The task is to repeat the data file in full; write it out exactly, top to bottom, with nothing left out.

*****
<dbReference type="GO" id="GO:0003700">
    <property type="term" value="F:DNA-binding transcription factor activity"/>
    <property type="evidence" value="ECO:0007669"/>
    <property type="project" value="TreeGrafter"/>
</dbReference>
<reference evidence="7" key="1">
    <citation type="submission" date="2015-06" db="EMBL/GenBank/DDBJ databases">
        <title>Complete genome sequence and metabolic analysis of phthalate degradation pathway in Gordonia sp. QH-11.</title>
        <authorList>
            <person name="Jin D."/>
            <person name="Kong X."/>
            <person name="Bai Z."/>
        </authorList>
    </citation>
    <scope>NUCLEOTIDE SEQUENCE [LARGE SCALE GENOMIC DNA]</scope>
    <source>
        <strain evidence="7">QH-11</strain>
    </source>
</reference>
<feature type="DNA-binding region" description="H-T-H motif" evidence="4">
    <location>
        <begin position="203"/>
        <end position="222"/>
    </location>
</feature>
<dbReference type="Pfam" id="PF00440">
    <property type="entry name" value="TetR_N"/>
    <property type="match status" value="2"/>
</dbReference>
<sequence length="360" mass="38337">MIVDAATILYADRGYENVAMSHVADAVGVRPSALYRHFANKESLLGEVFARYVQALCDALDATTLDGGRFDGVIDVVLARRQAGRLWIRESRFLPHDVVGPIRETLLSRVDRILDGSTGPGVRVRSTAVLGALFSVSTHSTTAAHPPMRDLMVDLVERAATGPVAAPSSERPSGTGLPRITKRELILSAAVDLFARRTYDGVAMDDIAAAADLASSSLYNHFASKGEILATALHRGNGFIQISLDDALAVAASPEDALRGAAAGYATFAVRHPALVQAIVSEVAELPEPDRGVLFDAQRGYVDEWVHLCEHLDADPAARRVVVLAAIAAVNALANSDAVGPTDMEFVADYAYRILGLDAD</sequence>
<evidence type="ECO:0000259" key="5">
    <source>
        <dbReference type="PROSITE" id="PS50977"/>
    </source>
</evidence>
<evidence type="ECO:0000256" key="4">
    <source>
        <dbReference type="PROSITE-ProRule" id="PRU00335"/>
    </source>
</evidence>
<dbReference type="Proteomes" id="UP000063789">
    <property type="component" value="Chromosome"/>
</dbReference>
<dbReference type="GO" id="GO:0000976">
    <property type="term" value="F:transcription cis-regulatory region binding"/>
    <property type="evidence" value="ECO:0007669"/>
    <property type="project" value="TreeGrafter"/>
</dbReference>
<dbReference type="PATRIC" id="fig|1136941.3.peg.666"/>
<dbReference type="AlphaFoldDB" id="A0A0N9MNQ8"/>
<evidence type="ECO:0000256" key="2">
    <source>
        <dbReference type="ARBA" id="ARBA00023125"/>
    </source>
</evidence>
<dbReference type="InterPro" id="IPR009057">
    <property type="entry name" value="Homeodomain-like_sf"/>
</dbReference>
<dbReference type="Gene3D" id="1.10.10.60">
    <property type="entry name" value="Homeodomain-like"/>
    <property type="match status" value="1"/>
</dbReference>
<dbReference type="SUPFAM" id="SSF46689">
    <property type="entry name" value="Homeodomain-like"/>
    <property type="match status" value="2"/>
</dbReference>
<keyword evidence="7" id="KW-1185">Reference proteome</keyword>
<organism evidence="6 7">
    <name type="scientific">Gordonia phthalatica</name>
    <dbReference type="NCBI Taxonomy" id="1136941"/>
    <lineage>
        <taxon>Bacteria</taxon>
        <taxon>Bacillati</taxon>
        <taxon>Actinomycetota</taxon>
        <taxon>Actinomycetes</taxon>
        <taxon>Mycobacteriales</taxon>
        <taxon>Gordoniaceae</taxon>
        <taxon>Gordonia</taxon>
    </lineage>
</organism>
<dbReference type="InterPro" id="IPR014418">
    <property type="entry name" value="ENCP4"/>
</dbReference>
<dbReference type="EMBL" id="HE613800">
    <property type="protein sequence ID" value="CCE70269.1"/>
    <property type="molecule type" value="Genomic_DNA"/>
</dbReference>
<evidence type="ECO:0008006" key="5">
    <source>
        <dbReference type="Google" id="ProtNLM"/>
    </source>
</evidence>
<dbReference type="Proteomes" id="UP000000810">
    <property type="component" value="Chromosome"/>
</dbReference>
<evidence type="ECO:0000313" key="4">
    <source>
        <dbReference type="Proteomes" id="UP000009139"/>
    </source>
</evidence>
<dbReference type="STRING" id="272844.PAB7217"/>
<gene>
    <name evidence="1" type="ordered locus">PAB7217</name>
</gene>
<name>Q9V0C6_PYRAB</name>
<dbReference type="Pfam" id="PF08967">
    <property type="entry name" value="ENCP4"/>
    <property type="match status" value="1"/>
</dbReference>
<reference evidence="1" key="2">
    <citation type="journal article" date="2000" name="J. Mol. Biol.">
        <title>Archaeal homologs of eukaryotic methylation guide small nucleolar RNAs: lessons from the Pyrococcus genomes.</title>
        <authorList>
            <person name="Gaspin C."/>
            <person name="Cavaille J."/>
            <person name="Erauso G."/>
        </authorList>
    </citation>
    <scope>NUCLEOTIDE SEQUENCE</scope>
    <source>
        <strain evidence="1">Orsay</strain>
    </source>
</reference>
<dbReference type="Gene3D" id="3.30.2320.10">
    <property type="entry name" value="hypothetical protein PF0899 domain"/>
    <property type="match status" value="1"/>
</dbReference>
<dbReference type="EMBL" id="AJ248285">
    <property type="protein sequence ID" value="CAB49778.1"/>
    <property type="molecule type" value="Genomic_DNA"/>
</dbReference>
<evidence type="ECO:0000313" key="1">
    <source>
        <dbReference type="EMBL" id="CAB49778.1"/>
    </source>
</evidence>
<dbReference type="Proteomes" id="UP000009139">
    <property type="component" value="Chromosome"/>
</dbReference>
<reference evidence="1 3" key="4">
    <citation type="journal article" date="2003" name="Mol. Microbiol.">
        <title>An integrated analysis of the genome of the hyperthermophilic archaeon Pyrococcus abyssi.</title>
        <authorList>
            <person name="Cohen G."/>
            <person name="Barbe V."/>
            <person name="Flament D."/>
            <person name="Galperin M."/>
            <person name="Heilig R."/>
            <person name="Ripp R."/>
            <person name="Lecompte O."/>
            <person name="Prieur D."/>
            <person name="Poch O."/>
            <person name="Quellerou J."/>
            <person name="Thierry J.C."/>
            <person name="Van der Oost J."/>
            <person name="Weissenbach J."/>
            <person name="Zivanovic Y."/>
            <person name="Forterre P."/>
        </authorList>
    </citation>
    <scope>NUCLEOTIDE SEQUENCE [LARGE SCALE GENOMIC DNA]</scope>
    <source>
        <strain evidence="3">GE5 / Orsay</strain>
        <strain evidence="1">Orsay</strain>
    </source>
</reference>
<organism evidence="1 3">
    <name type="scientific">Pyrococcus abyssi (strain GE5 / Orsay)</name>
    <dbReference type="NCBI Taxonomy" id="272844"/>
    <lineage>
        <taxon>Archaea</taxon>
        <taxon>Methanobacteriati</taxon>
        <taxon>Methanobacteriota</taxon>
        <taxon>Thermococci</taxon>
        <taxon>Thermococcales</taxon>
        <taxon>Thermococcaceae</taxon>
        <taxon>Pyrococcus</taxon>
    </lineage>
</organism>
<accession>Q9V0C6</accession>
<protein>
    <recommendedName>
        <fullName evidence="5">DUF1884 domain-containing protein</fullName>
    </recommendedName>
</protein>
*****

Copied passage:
<dbReference type="GO" id="GO:0003700">
    <property type="term" value="F:DNA-binding transcription factor activity"/>
    <property type="evidence" value="ECO:0007669"/>
    <property type="project" value="TreeGrafter"/>
</dbReference>
<reference evidence="7" key="1">
    <citation type="submission" date="2015-06" db="EMBL/GenBank/DDBJ databases">
        <title>Complete genome sequence and metabolic analysis of phthalate degradation pathway in Gordonia sp. QH-11.</title>
        <authorList>
            <person name="Jin D."/>
            <person name="Kong X."/>
            <person name="Bai Z."/>
        </authorList>
    </citation>
    <scope>NUCLEOTIDE SEQUENCE [LARGE SCALE GENOMIC DNA]</scope>
    <source>
        <strain evidence="7">QH-11</strain>
    </source>
</reference>
<feature type="DNA-binding region" description="H-T-H motif" evidence="4">
    <location>
        <begin position="203"/>
        <end position="222"/>
    </location>
</feature>
<dbReference type="Pfam" id="PF00440">
    <property type="entry name" value="TetR_N"/>
    <property type="match status" value="2"/>
</dbReference>
<sequence length="360" mass="38337">MIVDAATILYADRGYENVAMSHVADAVGVRPSALYRHFANKESLLGEVFARYVQALCDALDATTLDGGRFDGVIDVVLARRQAGRLWIRESRFLPHDVVGPIRETLLSRVDRILDGSTGPGVRVRSTAVLGALFSVSTHSTTAAHPPMRDLMVDLVERAATGPVAAPSSERPSGTGLPRITKRELILSAAVDLFARRTYDGVAMDDIAAAADLASSSLYNHFASKGEILATALHRGNGFIQISLDDALAVAASPEDALRGAAAGYATFAVRHPALVQAIVSEVAELPEPDRGVLFDAQRGYVDEWVHLCEHLDADPAARRVVVLAAIAAVNALANSDAVGPTDMEFVADYAYRILGLDAD</sequence>
<evidence type="ECO:0000259" key="5">
    <source>
        <dbReference type="PROSITE" id="PS50977"/>
    </source>
</evidence>
<evidence type="ECO:0000256" key="4">
    <source>
        <dbReference type="PROSITE-ProRule" id="PRU00335"/>
    </source>
</evidence>
<dbReference type="Proteomes" id="UP000063789">
    <property type="component" value="Chromosome"/>
</dbReference>
<dbReference type="GO" id="GO:0000976">
    <property type="term" value="F:transcription cis-regulatory region binding"/>
    <property type="evidence" value="ECO:0007669"/>
    <property type="project" value="TreeGrafter"/>
</dbReference>
<dbReference type="PATRIC" id="fig|1136941.3.peg.666"/>
<dbReference type="AlphaFoldDB" id="A0A0N9MNQ8"/>
<evidence type="ECO:0000256" key="2">
    <source>
        <dbReference type="ARBA" id="ARBA00023125"/>
    </source>
</evidence>
<dbReference type="InterPro" id="IPR009057">
    <property type="entry name" value="Homeodomain-like_sf"/>
</dbReference>
<dbReference type="Gene3D" id="1.10.10.60">
    <property type="entry name" value="Homeodomain-like"/>
    <property type="match status" value="1"/>
</dbReference>
<dbReference type="SUPFAM" id="SSF46689">
    <property type="entry name" value="Homeodomain-like"/>
    <property type="match status" value="2"/>
</dbReference>
<keyword evidence="7" id="KW-1185">Reference proteome</keyword>
<organism evidence="6 7">
    <name type="scientific">Gordonia phthalatica</name>
    <dbReference type="NCBI Taxonomy" id="1136941"/>
    <lineage>
        <taxon>Bacteria</taxon>
        <taxon>Bacillati</taxon>
        <taxon>Actinomycetota</taxon>
        <taxon>Actinomycetes</taxon>
        <taxon>Mycobacteriales</taxon>
        <taxon>Gordoniaceae</taxon>
        <taxon>Gordonia</taxon>
    </lineage>
</organism>
<dbReference type="InterPro" id="IPR014418">
    <property type="entry name" value="ENCP4"/>
</dbReference>
<dbReference type="EMBL" id="HE613800">
    <property type="protein sequence ID" value="CCE70269.1"/>
    <property type="molecule type" value="Genomic_DNA"/>
</dbReference>
<evidence type="ECO:0008006" key="5">
    <source>
        <dbReference type="Google" id="ProtNLM"/>
    </source>
</evidence>
<dbReference type="Proteomes" id="UP000000810">
    <property type="component" value="Chromosome"/>
</dbReference>
<evidence type="ECO:0000313" key="4">
    <source>
        <dbReference type="Proteomes" id="UP000009139"/>
    </source>
</evidence>
<dbReference type="STRING" id="272844.PAB7217"/>
<gene>
    <name evidence="1" type="ordered locus">PAB7217</name>
</gene>
<name>Q9V0C6_PYRAB</name>
<dbReference type="Pfam" id="PF08967">
    <property type="entry name" value="ENCP4"/>
    <property type="match status" value="1"/>
</dbReference>
<reference evidence="1" key="2">
    <citation type="journal article" date="2000" name="J. Mol. Biol.">
        <title>Archaeal homologs of eukaryotic methylation guide small nucleolar RNAs: lessons from the Pyrococcus genomes.</title>
        <authorList>
            <person name="Gaspin C."/>
            <person name="Cavaille J."/>
            <person name="Erauso G."/>
        </authorList>
    </citation>
    <scope>NUCLEOTIDE SEQUENCE</scope>
    <source>
        <strain evidence="1">Orsay</strain>
    </source>
</reference>
<dbReference type="Gene3D" id="3.30.2320.10">
    <property type="entry name" value="hypothetical protein PF0899 domain"/>
    <property type="match status" value="1"/>
</dbReference>
<dbReference type="EMBL" id="AJ248285">
    <property type="protein sequence ID" value="CAB49778.1"/>
    <property type="molecule type" value="Genomic_DNA"/>
</dbReference>
<evidence type="ECO:0000313" key="1">
    <source>
        <dbReference type="EMBL" id="CAB49778.1"/>
    </source>
</evidence>
<dbReference type="Proteomes" id="UP000009139">
    <property type="component" value="Chromosome"/>
</dbReference>
<reference evidence="1 3" key="4">
    <citation type="journal article" date="2003" name="Mol. Microbiol.">
        <title>An integrated analysis of the genome of the hyperthermophilic archaeon Pyrococcus abyssi.</title>
        <authorList>
            <person name="Cohen G."/>
            <person name="Barbe V."/>
            <person name="Flament D."/>
            <person name="Galperin M."/>
            <person name="Heilig R."/>
            <person name="Ripp R."/>
            <person name="Lecompte O."/>
            <person name="Prieur D."/>
            <person name="Poch O."/>
            <person name="Quellerou J."/>
            <person name="Thierry J.C."/>
            <person name="Van der Oost J."/>
            <person name="Weissenbach J."/>
            <person name="Zivanovic Y."/>
            <person name="Forterre P."/>
        </authorList>
    </citation>
    <scope>NUCLEOTIDE SEQUENCE [LARGE SCALE GENOMIC DNA]</scope>
    <source>
        <strain evidence="3">GE5 / Orsay</strain>
        <strain evidence="1">Orsay</strain>
    </source>
</reference>
<organism evidence="1 3">
    <name type="scientific">Pyrococcus abyssi (strain GE5 / Orsay)</name>
    <dbReference type="NCBI Taxonomy" id="272844"/>
    <lineage>
        <taxon>Archaea</taxon>
        <taxon>Methanobacteriati</taxon>
        <taxon>Methanobacteriota</taxon>
        <taxon>Thermococci</taxon>
        <taxon>Thermococcales</taxon>
        <taxon>Thermococcaceae</taxon>
        <taxon>Pyrococcus</taxon>
    </lineage>
</organism>
<accession>Q9V0C6</accession>
<protein>
    <recommendedName>
        <fullName evidence="5">DUF1884 domain-containing protein</fullName>
    </recommendedName>
</protein>